Young people are being overlooked in opioid misuse prevention programs
Researchers at the National Safety Council and the University of Michigan found that about one in 20 adolescents ages 10 to 17 and one in 10 young adults ages 18 to 25 report prescription opioid misuse, based on a new review published in Preventive Medicine. However, effective intervention programs are not in place to address prescription opioid misuse among young people, and NSC and University of Michigan Injury Prevention Center researchers are urgently calling for evidence-based prevention programs to be developed and tested.
“The U.S. opioid epidemic is a public health crisis that impacts all ages, including teens and young adults,” said Lorraine M. Martin, NSC president and CEO. “Most teen-directed prevention programs focus on other drugs, such as alcohol and marijuana. This research review emphasizes the critical need for a focus on opioid misuse during these crucial developmental years.”
For the first time in U.S. history, a person is more likely to die from an accidental opioid overdose than a motor vehicle crash. Overdose is the leading cause of preventable death for adults ages 25 to 65, and most education and prevention efforts have targeted that group of Americans. However, overdose and prescription opioid misuse is a growing issue among young people, with 5,060 people ages 5 to 24 dying from unintentional poisoning – largely from opioid overdose – in 2017. The research from NSC and the U-M Injury Prevention Center indicate a lack of a recent evidence-based interventions available to understand the trajectory and risk factors for opioid misuse in adolescence and young adulthood, and proven programs that can prevent misuse, opioid use disorder or overdose in youth and into adulthood.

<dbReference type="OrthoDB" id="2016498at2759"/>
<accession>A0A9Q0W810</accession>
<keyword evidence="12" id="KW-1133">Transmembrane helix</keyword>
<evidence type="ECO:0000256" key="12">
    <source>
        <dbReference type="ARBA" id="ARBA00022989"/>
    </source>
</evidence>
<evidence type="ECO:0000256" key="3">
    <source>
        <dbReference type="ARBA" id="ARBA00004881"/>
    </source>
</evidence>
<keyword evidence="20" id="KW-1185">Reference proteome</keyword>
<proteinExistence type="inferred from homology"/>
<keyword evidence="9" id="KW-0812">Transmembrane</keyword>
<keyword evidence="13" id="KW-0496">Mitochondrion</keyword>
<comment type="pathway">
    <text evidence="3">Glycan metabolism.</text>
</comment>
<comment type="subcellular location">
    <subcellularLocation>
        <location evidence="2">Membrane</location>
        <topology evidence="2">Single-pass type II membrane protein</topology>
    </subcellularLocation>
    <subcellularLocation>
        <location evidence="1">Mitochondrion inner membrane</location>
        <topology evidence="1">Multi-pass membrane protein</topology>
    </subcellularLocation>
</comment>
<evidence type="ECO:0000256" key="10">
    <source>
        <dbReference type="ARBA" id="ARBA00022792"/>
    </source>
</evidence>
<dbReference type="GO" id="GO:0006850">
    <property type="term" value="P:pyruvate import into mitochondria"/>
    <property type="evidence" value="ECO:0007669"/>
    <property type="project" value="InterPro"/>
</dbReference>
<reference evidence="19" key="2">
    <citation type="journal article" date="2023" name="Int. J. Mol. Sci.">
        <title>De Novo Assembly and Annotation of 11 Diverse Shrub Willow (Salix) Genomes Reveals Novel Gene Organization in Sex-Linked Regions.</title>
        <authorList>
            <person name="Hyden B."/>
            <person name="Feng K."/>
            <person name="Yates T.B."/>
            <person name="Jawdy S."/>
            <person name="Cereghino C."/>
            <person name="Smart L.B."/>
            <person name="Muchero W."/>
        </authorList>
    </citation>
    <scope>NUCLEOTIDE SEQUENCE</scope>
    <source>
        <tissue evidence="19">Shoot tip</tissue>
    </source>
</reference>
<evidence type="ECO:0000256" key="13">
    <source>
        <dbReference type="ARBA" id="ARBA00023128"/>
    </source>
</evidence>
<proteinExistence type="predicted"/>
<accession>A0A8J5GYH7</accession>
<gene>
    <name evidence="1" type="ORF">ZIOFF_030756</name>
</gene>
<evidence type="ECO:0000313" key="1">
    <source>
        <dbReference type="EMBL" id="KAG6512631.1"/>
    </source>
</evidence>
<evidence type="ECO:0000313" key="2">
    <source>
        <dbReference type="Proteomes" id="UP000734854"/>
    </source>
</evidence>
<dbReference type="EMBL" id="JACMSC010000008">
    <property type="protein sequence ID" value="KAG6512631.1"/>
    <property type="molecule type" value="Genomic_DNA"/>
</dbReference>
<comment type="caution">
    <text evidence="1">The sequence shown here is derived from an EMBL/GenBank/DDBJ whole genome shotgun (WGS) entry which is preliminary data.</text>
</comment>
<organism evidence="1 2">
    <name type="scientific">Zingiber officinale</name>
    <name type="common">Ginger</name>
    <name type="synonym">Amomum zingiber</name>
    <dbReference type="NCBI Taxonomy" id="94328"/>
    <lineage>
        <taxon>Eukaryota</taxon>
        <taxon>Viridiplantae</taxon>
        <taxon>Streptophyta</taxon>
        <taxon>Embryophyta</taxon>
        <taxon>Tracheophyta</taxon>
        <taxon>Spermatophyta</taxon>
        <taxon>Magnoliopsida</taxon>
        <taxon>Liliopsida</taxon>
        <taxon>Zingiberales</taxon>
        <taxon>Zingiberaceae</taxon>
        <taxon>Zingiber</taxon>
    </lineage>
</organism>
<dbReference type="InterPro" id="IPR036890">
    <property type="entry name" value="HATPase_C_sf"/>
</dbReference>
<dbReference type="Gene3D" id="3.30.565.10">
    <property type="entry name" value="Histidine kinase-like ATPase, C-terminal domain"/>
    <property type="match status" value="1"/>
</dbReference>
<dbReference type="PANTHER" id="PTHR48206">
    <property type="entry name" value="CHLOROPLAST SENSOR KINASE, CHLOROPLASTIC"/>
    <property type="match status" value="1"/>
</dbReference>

As a result of the research findings, NSC and the U-M Injury Prevention Center will explore promising intervention programs and methods to make recommendations for future directions. Dr. Erin Bonar, lead author from the Center, states, “Evidence-based prevention efforts for this age group should be tailored to an individual’s contexts, severity, motives and other risk factors related to prescription opioid misuse. These efforts should be informed by behavioral change theories, be community-focused, efficient and scalable, and be tailored to developmental considerations.”
The research project was made possible through generous support from Walgreens, Nationwide, Raymond Betler and Brian Cook. For more information about the NSC opioid misuse prevention efforts, visit nsc.org/rxpainkillers.
About the National Safety Council
The National Safety Council is a nonprofit organization whose mission is to eliminate preventable deaths at work, in homes and communities, and on the road through leadership, research, education and advocacy. Founded in 1913 and chartered by Congress, NSC advances this mission by partnering with businesses, government agencies, elected officials and the public in areas where we can make the most impact.
About the University of Michigan Injury Prevention Center
The U-M Injury Prevention Center, one of only nine national Centers for Disease Control and Prevention Injury Research Control Centers, generates innovative injury science and initiatives to prevent and reduce injuries, the leading cause of death for people ages 1 to 44. The center translates evidence-based programs to local and national communities, while training the next generation of injury prevention scientists and practitioners.